Tuesday, August 30, 2016


In THE GOTHIC WORLDS OF PETER STRAUB University of Kansas professor John C. Tibbetts presents the first serious study linking Peter Straub to the evolving contexts of the Gothic Tale, including the fairy-tale tradition of the Brothers Grimm, the ghostly shivers of Nathaniel Hawthorne and Henry James, the Weird monstrosities of H.P. Lovecraft, and today’s postmodernist trends in transgressive body horror. In addition to close looks at the celebrated novels, like Ghost Story and The Talisman (co-written with Stephen King), and the challenging short stories in Houses without Doors and Interior Darkness, Tibbetts examines for the first time Straub’s archives, working papers and correspondence. Several “close-up” interviews reveal the private and idiosyncratic sides of Straub, at work and at home. In short, continues Gary K. Wolfe in his Preface, “The Gothic Worlds of Peter Straub provides an invaluable road map to the complex, multileveled novels and stories that will eventually come to define Straub's legacy.”

Peter Straub with the bust of H.P. Lovecraft (photo by John C. Tibbetts)
In his Foreword to the book, cultural and literary historian Gary K. Wolfe writes that “perhaps more than any author of his generation—Stephen King included—Peter Straub has extended the literary possibilities of horror fiction.” Winner of every award and accolade in the field of horror, including the World Fantasy, World Horror, Bram Stoker, and International Horror Guild Lifetime Achievement awards, Straub’s standing in contemporary Gothic horror is indisputable.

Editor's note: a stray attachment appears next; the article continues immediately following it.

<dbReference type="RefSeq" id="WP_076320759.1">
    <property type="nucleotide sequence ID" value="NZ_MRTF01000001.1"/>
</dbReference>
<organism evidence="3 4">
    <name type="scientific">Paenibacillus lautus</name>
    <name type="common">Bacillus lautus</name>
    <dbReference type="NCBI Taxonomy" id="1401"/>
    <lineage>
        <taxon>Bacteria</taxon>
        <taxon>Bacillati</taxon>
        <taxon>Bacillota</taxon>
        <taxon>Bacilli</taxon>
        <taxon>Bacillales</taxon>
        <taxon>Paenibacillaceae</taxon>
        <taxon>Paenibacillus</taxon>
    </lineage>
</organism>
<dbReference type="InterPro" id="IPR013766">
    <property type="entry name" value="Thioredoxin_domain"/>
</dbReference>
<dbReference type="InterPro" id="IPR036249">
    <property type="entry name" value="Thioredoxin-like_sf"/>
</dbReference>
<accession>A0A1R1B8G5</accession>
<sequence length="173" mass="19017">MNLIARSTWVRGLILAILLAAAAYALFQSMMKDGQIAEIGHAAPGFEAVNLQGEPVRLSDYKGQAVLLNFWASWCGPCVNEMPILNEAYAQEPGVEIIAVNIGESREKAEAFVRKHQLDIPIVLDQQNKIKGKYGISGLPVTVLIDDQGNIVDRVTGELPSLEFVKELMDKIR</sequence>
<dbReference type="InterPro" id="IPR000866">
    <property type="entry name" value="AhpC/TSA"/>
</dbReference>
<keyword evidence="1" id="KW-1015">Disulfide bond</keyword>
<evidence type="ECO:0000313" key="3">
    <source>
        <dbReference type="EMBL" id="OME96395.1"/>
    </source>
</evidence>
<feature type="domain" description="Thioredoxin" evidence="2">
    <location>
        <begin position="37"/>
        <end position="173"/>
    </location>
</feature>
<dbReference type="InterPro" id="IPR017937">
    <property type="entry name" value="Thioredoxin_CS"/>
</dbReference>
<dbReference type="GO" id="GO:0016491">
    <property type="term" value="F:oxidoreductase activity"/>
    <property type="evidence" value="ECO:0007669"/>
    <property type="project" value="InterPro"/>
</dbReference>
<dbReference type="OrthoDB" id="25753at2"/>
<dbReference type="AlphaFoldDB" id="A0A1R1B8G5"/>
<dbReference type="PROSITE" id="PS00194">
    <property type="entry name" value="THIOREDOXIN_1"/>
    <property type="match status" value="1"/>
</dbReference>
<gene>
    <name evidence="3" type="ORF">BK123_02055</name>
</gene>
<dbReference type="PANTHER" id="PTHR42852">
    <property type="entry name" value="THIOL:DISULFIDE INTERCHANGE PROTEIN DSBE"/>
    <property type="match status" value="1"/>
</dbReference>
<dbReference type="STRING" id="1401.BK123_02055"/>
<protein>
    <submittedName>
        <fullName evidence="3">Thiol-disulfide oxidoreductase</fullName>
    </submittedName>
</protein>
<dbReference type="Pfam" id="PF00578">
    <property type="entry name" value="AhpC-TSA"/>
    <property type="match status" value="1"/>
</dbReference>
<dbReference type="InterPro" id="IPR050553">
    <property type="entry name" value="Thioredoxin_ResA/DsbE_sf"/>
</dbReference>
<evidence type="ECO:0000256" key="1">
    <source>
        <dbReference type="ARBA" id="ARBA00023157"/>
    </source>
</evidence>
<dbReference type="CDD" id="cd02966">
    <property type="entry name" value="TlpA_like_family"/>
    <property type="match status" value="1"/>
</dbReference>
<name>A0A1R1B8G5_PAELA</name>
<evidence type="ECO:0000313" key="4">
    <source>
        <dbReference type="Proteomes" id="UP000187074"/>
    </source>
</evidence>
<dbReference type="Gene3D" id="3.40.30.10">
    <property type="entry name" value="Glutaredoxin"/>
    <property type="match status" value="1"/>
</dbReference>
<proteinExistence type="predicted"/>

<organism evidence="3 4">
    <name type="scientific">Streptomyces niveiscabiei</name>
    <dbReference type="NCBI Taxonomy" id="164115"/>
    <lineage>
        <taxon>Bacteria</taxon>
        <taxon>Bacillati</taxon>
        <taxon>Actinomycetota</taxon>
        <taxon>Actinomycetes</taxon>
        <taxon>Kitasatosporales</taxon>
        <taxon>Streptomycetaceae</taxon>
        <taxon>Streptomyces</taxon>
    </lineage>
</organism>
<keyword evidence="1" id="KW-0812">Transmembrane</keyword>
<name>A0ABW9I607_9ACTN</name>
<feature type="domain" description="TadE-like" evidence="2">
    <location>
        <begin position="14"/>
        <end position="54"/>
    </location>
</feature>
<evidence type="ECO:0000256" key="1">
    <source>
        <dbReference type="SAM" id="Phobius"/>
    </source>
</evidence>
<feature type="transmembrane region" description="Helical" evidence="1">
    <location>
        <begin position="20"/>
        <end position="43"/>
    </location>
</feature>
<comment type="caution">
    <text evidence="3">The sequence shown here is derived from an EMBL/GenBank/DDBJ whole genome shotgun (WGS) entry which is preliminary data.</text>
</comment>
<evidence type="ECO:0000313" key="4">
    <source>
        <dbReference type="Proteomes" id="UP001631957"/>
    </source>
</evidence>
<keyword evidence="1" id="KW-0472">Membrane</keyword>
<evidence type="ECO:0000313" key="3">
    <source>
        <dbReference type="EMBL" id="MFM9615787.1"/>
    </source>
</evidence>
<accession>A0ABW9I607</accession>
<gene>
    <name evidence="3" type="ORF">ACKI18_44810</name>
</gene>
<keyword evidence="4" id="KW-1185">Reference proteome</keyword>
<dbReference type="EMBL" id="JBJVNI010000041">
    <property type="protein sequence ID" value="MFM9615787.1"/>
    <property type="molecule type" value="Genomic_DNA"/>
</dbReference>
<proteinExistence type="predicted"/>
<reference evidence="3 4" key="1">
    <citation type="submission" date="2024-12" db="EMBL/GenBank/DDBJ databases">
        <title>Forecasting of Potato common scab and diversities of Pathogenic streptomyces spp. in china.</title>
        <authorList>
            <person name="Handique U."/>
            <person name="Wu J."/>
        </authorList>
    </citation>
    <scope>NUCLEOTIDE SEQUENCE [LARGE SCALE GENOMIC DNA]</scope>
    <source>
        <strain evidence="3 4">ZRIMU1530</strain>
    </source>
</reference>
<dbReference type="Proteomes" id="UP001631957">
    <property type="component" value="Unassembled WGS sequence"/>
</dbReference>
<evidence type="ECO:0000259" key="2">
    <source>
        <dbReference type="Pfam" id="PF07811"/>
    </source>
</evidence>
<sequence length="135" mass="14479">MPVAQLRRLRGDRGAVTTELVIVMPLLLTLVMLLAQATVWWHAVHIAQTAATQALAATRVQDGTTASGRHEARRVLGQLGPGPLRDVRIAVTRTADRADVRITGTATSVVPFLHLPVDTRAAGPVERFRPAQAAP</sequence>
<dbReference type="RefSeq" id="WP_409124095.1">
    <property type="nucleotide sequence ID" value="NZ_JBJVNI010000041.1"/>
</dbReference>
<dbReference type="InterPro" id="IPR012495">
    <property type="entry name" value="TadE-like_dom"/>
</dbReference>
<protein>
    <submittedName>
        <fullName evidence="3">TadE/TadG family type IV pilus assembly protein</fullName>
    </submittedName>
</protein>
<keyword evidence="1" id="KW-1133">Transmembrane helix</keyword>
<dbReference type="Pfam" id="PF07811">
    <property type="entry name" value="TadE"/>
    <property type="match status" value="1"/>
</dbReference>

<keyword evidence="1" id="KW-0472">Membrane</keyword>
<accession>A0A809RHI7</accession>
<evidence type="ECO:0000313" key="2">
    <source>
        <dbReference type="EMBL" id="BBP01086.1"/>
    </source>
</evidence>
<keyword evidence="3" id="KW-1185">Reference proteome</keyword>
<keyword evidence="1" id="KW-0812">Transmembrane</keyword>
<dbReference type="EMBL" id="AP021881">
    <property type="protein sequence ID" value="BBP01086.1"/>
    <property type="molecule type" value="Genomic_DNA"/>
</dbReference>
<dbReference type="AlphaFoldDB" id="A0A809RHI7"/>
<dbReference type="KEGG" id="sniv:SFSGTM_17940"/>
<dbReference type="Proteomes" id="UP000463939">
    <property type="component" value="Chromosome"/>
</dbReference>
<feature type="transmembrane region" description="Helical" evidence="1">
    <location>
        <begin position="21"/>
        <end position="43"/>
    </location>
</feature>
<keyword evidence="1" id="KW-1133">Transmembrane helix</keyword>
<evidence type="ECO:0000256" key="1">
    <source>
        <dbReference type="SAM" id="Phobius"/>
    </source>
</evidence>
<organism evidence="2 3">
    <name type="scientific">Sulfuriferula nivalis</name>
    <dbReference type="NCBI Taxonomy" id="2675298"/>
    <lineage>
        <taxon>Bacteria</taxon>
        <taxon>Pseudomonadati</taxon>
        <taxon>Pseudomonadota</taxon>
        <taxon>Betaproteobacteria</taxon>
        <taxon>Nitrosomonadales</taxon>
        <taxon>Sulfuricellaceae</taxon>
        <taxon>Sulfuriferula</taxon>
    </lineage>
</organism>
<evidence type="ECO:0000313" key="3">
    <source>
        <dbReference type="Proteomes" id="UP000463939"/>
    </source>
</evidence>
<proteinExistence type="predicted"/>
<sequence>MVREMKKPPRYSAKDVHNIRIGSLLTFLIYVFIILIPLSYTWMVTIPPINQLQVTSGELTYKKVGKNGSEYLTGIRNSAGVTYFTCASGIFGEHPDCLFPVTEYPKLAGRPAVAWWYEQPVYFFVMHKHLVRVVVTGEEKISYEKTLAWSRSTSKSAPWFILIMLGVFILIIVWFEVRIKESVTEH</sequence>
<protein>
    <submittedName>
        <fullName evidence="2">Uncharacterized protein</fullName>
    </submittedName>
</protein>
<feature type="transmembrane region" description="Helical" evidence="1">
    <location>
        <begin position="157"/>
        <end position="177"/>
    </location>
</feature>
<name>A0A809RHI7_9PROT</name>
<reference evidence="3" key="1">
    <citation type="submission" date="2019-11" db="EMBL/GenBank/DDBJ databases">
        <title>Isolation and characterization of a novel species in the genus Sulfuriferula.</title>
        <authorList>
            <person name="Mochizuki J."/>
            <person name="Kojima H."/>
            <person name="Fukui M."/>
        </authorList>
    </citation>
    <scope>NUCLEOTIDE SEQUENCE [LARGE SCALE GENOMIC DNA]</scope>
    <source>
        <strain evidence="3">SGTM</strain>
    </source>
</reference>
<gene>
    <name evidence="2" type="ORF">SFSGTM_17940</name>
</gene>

John Tibbetts (left) and Peter Straub, Providence, Rhode Island

“[He is] the premier stylist of the modern supernatural novel,” writes historian Douglas Winter, “a writer of rare wit and intelligence.”

In an interview with Straub’s occasional collaborator, Stephen King, conducted especially for this book, King observes that Straub brings "a poet’s sensibility to the field of dark fantasy and creates a synthesis of horror and beauty.”


Spoiler alert!

Filmmaker Fede Alvarez has crafted a neat reversal on burglary movies: Instead of the thieves secretly contriving to enter a house, here they are desperately seeking to exit the house. It’s not the going-in that matters, it’s the going-OUT. And Alvarez does something much more disturbing. He delivers a piece of relentless, savage horror with an artful panache that is just this side of the movie it most resembles: THE TEXAS CHAINSAW MASSACRE.

The three would-be robbers, played by Jane levy, Dylan Minnette, and Daniel Zovatto, have targeted a blind and reclusive Gulf War veteran (Stephen Lang), who lives alone in a blighted neighborhood. Legend has it that the accidental death of his daughter has left him with a stack of money secreted away in his dark old house. So off they go, confident they can get in, find the money, and get out, before waking the sleeping man. But no. The man’s preternatural senses wake him and enable him to stalk the very people stalking him.